• Its my job to find out and report back the results. There is a ‘smith in WA that HK forum gurus rave about. Just give me some time to recoup some funds for the full treatment… I’ll keep ya posted.

  11. P30 is service pistol used by German LE. There are regulations in Germany that (among other things) limit minimal trigger travel and minimal trigger reset. HK makes all their handguns to comply with those rules. Walther PPQ for instance is banned from LE use due to it’s trigger, so Walther markets it as “special forces pistol” and offer P99 with longer pull and reset as LE gun. Heavy DA comes from strong hammer spring, good for even most stubborn, hard military primers used in SMG ammo.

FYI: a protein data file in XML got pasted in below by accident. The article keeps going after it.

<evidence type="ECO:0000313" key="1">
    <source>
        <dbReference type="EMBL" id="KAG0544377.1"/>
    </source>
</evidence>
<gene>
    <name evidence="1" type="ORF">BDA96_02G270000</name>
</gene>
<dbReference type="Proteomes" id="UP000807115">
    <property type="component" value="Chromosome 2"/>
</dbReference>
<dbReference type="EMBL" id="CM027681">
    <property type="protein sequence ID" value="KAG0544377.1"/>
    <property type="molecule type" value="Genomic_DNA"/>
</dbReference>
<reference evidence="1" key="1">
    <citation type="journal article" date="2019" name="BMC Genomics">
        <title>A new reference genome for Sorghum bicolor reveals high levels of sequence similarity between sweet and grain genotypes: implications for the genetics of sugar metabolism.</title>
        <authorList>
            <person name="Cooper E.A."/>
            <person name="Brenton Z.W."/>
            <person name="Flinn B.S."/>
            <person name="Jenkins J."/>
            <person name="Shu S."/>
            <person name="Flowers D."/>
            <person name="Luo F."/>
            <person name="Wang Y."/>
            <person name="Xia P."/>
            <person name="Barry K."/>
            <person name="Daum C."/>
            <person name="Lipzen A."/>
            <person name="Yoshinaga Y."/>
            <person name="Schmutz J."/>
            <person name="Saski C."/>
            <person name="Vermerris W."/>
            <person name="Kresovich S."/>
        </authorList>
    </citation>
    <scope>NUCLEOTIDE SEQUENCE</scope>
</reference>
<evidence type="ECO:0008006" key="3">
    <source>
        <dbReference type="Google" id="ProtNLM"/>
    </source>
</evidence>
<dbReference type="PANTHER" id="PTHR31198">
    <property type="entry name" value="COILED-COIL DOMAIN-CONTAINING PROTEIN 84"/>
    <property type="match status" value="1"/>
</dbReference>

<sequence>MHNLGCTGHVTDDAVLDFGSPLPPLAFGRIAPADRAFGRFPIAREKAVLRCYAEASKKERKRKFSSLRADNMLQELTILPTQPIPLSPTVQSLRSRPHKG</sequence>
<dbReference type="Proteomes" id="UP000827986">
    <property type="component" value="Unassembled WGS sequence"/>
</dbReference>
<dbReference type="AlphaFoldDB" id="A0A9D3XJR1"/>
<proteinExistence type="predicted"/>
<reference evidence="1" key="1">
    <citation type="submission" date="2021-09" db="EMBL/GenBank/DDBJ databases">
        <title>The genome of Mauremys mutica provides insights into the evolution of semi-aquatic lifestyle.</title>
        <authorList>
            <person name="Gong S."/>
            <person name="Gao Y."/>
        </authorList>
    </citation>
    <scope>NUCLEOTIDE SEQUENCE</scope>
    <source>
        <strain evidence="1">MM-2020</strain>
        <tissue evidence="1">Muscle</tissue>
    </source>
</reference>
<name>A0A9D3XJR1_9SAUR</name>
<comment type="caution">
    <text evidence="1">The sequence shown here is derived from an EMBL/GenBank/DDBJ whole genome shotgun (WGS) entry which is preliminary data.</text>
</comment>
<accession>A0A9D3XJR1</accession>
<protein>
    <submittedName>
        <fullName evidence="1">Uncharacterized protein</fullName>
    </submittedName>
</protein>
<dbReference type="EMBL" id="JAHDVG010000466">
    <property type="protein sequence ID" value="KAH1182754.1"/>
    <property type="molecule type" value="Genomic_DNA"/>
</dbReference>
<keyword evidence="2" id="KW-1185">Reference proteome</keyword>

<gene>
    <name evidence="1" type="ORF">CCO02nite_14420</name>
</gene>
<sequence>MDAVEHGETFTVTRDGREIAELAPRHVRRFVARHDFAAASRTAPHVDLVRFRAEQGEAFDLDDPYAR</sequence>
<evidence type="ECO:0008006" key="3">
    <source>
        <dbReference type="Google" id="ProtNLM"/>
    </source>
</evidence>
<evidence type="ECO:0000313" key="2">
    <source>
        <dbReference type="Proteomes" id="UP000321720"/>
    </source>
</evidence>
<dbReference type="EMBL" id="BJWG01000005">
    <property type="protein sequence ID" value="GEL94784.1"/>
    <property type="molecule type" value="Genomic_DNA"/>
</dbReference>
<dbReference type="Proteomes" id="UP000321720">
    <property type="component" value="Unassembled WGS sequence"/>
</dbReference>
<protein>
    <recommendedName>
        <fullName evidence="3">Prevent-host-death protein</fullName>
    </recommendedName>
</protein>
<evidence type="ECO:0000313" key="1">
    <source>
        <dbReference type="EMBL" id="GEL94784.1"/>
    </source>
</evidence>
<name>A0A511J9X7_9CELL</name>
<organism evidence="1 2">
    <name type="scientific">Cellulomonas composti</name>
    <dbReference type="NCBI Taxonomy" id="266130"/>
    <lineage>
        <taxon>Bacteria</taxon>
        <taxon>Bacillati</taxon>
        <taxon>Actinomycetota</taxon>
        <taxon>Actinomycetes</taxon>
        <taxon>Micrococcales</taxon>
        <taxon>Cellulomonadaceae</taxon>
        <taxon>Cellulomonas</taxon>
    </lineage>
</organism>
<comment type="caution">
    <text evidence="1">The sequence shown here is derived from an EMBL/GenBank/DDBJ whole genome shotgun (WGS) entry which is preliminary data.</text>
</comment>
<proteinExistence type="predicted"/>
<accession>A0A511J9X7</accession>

HK makes stuff mainly for LE/mil customers, and those do not want “match” or “hair” triggers, so it is very unlikely that HK will change trigger design. “Match” trigger (with shorter trigger reset) is all that HK done for their “sporting” and “special forces” USP pistols (Match, Expert, Elite, Combat Competition, Custom Sport and Tactical).

    • thats the whole problem with HK–like FN they only care about military/police contracts and don’t give a damn about consumers.
      And they are clueless about consumers needs too. Too bad, they do make some good stuff.